New ‘State of Working Virginia’ Report Reveals How Far Virginia Has Come – and How Much Further It Has Yet to Go – for Working People in the Commonwealth
New report provides comprehensive research on wages and supports for working people; people of color continue to face additional barriers to economic stability
Richmond, VA— Working people, advocates, and policy experts held a press conference today to roll out a new report by The Commonwealth Institute for Fiscal Analysis and Virginia Interfaith Center for Public Policy. As Virginians celebrate Labor Day weekend, “State of Working Virginia” outlines comprehensive and up-to-date research about workers’ lives as well as recommendations for advocacy and organizing.
“Over the last five years, there have been some important policy strides centering issues of concern for workers, especially those paid low wages,” said Mel Borja, Worker Power Policy Analyst at The Commonwealth Institute, “But this new recent report shows many workers are still facing barriers to economic stability, particularly for Black and Latinx Virginians who have faced long-standing racial discrimination in education, hiring, and wages.”
According to the report, those barriers have led to alarming new data. The wage gap for Virginia’s Black workers has barely shrunk since 1979. Black workers in Virginia were paid 72 cents for every dollar a white worker was paid in 1979 and 74 cents for every dollar a white worker made in 2021. The wage gap between Hispanic and non-Hispanic white workers has actually widened from 72 cents for every dollar in 2001 (the earliest data available) to 68 cents for every dollar in 2021. Women of color – who are at the intersection of racism and sexism – are hit the hardest by wage inequality in Virginia, with Black women being paid just 59 cents for every dollar paid to white men and Latina women being paid just 52 cents.
In addition to data about workers’ income and wages, the report shows that there is a lack of comprehensive and widespread supports for workers in Virginia — such as paid sick days or paid time off, affordable child care, and adequate employment benefits. Without careful planning for the future and adequate implementation of Virginia’s laws, many Virginians may lose health care or fall victim to wage theft. The report also details the benefits of unionization for workers, the history of worker organizing in Virginia, and what major challenges that limit workers’ right to organize in Virginia still exist.
“‘The State of Working Virginia’ is a data driven report that helps people of faith and people of goodwill know how to support their friends and neighbors who struggle to make ends meet,” said Kim Bobo, Executive Director of Virginia Interfaith Center for Public Policy. “Loving your neighbor as yourself is not an abstract concept, but rather a principle that can guide Virginia’s policy makers in making life better for workers in low-wage jobs.”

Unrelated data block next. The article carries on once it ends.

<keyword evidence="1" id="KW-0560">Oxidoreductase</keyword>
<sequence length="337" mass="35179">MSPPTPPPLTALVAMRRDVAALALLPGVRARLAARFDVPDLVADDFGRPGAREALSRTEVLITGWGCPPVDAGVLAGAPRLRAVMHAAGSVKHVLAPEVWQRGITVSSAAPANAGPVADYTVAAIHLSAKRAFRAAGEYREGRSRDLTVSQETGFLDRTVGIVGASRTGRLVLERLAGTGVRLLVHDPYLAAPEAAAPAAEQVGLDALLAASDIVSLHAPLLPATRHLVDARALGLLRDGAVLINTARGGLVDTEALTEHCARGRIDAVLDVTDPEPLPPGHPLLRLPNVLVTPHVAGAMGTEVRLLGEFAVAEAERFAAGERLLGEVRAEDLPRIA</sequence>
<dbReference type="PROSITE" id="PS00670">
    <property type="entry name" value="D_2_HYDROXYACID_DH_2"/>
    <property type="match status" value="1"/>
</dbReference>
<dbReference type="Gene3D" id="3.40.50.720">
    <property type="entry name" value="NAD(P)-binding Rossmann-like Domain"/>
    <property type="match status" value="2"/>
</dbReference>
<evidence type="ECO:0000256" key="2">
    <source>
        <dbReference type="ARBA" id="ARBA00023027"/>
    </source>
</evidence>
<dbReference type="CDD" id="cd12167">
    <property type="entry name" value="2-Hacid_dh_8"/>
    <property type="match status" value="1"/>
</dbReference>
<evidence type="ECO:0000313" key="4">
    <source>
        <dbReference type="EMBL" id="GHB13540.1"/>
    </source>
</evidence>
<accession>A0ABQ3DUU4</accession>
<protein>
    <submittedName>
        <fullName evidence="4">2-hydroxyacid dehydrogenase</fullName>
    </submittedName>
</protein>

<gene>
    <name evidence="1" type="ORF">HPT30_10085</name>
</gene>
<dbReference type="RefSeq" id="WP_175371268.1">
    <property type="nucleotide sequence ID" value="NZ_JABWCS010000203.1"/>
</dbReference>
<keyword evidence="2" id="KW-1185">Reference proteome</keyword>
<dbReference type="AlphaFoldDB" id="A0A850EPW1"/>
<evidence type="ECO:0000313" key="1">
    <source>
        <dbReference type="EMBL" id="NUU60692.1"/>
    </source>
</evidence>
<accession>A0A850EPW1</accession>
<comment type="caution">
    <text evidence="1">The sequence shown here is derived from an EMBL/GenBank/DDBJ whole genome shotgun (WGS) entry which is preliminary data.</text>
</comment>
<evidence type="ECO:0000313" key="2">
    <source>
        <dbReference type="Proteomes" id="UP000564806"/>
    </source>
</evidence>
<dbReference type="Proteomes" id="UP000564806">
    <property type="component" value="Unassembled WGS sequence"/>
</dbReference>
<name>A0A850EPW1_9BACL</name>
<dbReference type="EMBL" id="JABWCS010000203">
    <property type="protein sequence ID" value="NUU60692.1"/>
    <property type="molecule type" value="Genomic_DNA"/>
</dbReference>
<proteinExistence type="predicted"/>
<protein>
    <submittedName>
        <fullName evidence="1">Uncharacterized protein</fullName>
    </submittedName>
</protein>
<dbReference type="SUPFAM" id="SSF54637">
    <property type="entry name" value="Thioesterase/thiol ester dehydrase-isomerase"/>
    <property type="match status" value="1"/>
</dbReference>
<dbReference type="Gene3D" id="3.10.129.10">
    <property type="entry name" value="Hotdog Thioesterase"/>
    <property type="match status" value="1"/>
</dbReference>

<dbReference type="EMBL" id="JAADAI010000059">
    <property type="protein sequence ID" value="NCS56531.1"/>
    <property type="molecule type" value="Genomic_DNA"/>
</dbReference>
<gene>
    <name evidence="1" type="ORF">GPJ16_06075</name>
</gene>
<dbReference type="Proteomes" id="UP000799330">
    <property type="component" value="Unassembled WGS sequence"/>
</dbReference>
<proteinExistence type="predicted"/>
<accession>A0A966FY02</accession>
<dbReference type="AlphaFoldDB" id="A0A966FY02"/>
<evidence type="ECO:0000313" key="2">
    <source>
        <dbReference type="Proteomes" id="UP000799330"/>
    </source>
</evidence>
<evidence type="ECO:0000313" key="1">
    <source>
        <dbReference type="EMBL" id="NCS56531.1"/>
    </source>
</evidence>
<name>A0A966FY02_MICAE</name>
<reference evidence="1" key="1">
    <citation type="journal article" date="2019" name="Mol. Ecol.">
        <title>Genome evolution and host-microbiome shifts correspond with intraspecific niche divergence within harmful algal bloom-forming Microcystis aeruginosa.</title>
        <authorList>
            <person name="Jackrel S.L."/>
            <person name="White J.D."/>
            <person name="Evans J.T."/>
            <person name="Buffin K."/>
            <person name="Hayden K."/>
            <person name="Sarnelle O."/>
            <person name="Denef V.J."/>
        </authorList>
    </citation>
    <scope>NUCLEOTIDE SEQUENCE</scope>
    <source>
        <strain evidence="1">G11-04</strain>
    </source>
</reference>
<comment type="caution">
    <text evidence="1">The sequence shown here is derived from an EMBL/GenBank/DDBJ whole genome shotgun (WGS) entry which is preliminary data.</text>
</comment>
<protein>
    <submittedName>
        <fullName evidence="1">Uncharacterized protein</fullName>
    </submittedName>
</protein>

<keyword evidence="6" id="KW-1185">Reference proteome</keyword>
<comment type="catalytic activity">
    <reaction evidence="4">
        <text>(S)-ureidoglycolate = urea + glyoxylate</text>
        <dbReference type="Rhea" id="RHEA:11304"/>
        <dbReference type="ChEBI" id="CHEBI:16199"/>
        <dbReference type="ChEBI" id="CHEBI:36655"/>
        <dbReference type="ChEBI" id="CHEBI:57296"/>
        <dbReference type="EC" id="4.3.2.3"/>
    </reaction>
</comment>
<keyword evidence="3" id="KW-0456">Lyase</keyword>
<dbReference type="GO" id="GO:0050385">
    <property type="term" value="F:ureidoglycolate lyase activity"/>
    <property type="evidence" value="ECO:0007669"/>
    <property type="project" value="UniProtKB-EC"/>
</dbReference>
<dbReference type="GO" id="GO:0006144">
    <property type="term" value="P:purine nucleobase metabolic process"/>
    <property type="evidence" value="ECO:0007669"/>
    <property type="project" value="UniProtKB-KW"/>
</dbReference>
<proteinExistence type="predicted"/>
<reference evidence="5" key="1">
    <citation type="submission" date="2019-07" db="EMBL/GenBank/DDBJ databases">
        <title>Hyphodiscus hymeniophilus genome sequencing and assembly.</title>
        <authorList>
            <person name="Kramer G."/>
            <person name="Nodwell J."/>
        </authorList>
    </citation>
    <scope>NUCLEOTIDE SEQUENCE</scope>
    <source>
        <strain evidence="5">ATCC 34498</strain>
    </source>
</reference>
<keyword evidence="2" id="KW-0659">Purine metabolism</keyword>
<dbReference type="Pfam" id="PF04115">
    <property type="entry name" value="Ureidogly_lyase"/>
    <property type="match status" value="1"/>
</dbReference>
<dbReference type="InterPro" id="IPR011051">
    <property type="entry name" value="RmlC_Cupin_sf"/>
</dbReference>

“The report is not just a list of important facts and figures related to the workers in Virginia but it’s a call to action and an invitation to look deeply at what the data is telling us,” said Ashley Kenneth, President and CEO of The Commonwealth Institute. “Virginia is a top 10 state when it comes to median household income, yet many workers, particularly workers of color, are still facing significant barriers to economic stability. We have and should take the opportunity to ensure that Virginia not only remains a top state for business but becomes a top state for the workers that make business possible.”
“We have learned during this pandemic how many low-paid workers were willing to put themselves at great risk for their company and for their community,” said Reverend Doctor Anthony Fludd, Assistant Pastor at St. Johns Church of God in Christ in Newport News and Vice-Chair of the Board, Virginia Interfaith Center for Public Policy. “So let us recognize the many people whose work is a blessing to society, yet they are struggling to care for their own family. Who is willing to speak the truth and stand in the gap to address low wages? We must act and we must compel our legislators to act.”
As Virginia’s workers and advocates prepare for the upcoming legislative session, this report provides legislative and organizing advocacy recommendations that may be useful in developing and improving systems that allow everyone the opportunity to thrive and to share in the prosperity that working people help to create.
The Commonwealth Institute for Fiscal Analysis (TCI) advances racial and economic justice in Virginia by advocating for public policies that are designed in partnership with people most impacted, and shaped by credible, accessible fiscal and policy research. Our independent research and analysis drives key state budget, legislative, and policy changes that break down barriers and create opportunity for people and communities across Virginia.
The Virginia Interfaith Center for Public Policy (VICPP) advocates racial, social, and economic justice in Virginia’s policies and practices through education, prayer, and action. VICPP is a non-partisan coalition of 25,000 members – which includes 750 houses of worship, 1,000 clergy of all faiths and people of goodwill, ten chapters (and growing), many partner and affiliate organizations, most of the judicatory leaders in the state, and activists in every House and Senate district in Virginia, working for a more just and equitable society.